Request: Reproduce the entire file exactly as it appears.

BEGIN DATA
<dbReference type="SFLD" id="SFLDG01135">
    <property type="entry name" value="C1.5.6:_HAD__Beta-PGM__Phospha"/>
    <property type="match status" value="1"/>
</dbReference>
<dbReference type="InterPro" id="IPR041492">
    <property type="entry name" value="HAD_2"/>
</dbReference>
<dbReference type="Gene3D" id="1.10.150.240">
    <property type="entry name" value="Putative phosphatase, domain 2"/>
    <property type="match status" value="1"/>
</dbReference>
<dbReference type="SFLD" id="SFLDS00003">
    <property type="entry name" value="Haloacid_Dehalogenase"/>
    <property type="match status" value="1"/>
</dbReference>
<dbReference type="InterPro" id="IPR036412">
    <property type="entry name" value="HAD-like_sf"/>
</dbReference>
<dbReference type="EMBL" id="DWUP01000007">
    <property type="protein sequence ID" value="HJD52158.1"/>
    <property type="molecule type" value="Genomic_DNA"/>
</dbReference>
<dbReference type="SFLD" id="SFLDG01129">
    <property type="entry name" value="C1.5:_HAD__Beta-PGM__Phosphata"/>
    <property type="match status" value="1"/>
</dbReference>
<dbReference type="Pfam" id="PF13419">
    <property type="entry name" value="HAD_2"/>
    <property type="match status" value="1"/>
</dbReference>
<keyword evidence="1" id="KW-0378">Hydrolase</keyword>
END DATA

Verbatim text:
<dbReference type="SFLD" id="SFLDG01135">
    <property type="entry name" value="C1.5.6:_HAD__Beta-PGM__Phospha"/>
    <property type="match status" value="1"/>
</dbReference>
<dbReference type="InterPro" id="IPR041492">
    <property type="entry name" value="HAD_2"/>
</dbReference>
<dbReference type="Gene3D" id="1.10.150.240">
    <property type="entry name" value="Putative phosphatase, domain 2"/>
    <property type="match status" value="1"/>
</dbReference>
<dbReference type="SFLD" id="SFLDS00003">
    <property type="entry name" value="Haloacid_Dehalogenase"/>
    <property type="match status" value="1"/>
</dbReference>
<dbReference type="InterPro" id="IPR036412">
    <property type="entry name" value="HAD-like_sf"/>
</dbReference>
<dbReference type="EMBL" id="DWUP01000007">
    <property type="protein sequence ID" value="HJD52158.1"/>
    <property type="molecule type" value="Genomic_DNA"/>
</dbReference>
<dbReference type="SFLD" id="SFLDG01129">
    <property type="entry name" value="C1.5:_HAD__Beta-PGM__Phosphata"/>
    <property type="match status" value="1"/>
</dbReference>
<dbReference type="Pfam" id="PF13419">
    <property type="entry name" value="HAD_2"/>
    <property type="match status" value="1"/>
</dbReference>
<keyword evidence="1" id="KW-0378">Hydrolase</keyword>